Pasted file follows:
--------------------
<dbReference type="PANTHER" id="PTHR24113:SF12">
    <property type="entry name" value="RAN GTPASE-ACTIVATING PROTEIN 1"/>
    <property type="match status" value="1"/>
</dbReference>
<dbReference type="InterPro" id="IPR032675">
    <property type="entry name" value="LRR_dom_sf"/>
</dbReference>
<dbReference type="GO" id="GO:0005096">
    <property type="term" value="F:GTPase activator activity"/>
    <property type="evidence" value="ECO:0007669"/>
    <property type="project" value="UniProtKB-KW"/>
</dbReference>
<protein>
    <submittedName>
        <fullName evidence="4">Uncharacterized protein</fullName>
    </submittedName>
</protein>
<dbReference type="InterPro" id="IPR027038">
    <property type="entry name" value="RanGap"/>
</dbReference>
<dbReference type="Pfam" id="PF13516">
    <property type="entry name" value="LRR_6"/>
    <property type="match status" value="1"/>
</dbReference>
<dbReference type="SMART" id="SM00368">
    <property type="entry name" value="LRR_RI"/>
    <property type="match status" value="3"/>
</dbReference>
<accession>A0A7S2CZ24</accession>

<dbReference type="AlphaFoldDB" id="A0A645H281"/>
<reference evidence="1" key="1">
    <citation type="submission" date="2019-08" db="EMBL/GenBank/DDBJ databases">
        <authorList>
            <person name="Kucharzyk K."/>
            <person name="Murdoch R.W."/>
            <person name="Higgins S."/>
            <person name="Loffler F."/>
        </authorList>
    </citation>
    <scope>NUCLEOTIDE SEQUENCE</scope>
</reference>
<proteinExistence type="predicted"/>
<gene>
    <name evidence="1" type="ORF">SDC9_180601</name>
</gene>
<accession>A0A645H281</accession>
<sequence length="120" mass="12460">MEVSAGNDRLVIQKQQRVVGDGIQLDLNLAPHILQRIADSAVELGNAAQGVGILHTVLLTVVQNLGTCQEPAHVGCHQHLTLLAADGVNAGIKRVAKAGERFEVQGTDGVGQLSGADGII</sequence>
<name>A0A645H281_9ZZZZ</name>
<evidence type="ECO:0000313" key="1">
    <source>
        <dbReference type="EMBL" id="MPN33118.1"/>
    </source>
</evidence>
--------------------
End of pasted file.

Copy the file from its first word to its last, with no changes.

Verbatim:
<dbReference type="PANTHER" id="PTHR24113:SF12">
    <property type="entry name" value="RAN GTPASE-ACTIVATING PROTEIN 1"/>
    <property type="match status" value="1"/>
</dbReference>
<dbReference type="InterPro" id="IPR032675">
    <property type="entry name" value="LRR_dom_sf"/>
</dbReference>
<dbReference type="GO" id="GO:0005096">
    <property type="term" value="F:GTPase activator activity"/>
    <property type="evidence" value="ECO:0007669"/>
    <property type="project" value="UniProtKB-KW"/>
</dbReference>
<protein>
    <submittedName>
        <fullName evidence="4">Uncharacterized protein</fullName>
    </submittedName>
</protein>
<dbReference type="InterPro" id="IPR027038">
    <property type="entry name" value="RanGap"/>
</dbReference>
<dbReference type="Pfam" id="PF13516">
    <property type="entry name" value="LRR_6"/>
    <property type="match status" value="1"/>
</dbReference>
<dbReference type="SMART" id="SM00368">
    <property type="entry name" value="LRR_RI"/>
    <property type="match status" value="3"/>
</dbReference>
<accession>A0A7S2CZ24</accession>

<dbReference type="AlphaFoldDB" id="A0A645H281"/>
<reference evidence="1" key="1">
    <citation type="submission" date="2019-08" db="EMBL/GenBank/DDBJ databases">
        <authorList>
            <person name="Kucharzyk K."/>
            <person name="Murdoch R.W."/>
            <person name="Higgins S."/>
            <person name="Loffler F."/>
        </authorList>
    </citation>
    <scope>NUCLEOTIDE SEQUENCE</scope>
</reference>
<proteinExistence type="predicted"/>
<gene>
    <name evidence="1" type="ORF">SDC9_180601</name>
</gene>
<accession>A0A645H281</accession>
<sequence length="120" mass="12460">MEVSAGNDRLVIQKQQRVVGDGIQLDLNLAPHILQRIADSAVELGNAAQGVGILHTVLLTVVQNLGTCQEPAHVGCHQHLTLLAADGVNAGIKRVAKAGERFEVQGTDGVGQLSGADGII</sequence>
<name>A0A645H281_9ZZZZ</name>
<evidence type="ECO:0000313" key="1">
    <source>
        <dbReference type="EMBL" id="MPN33118.1"/>
    </source>
</evidence>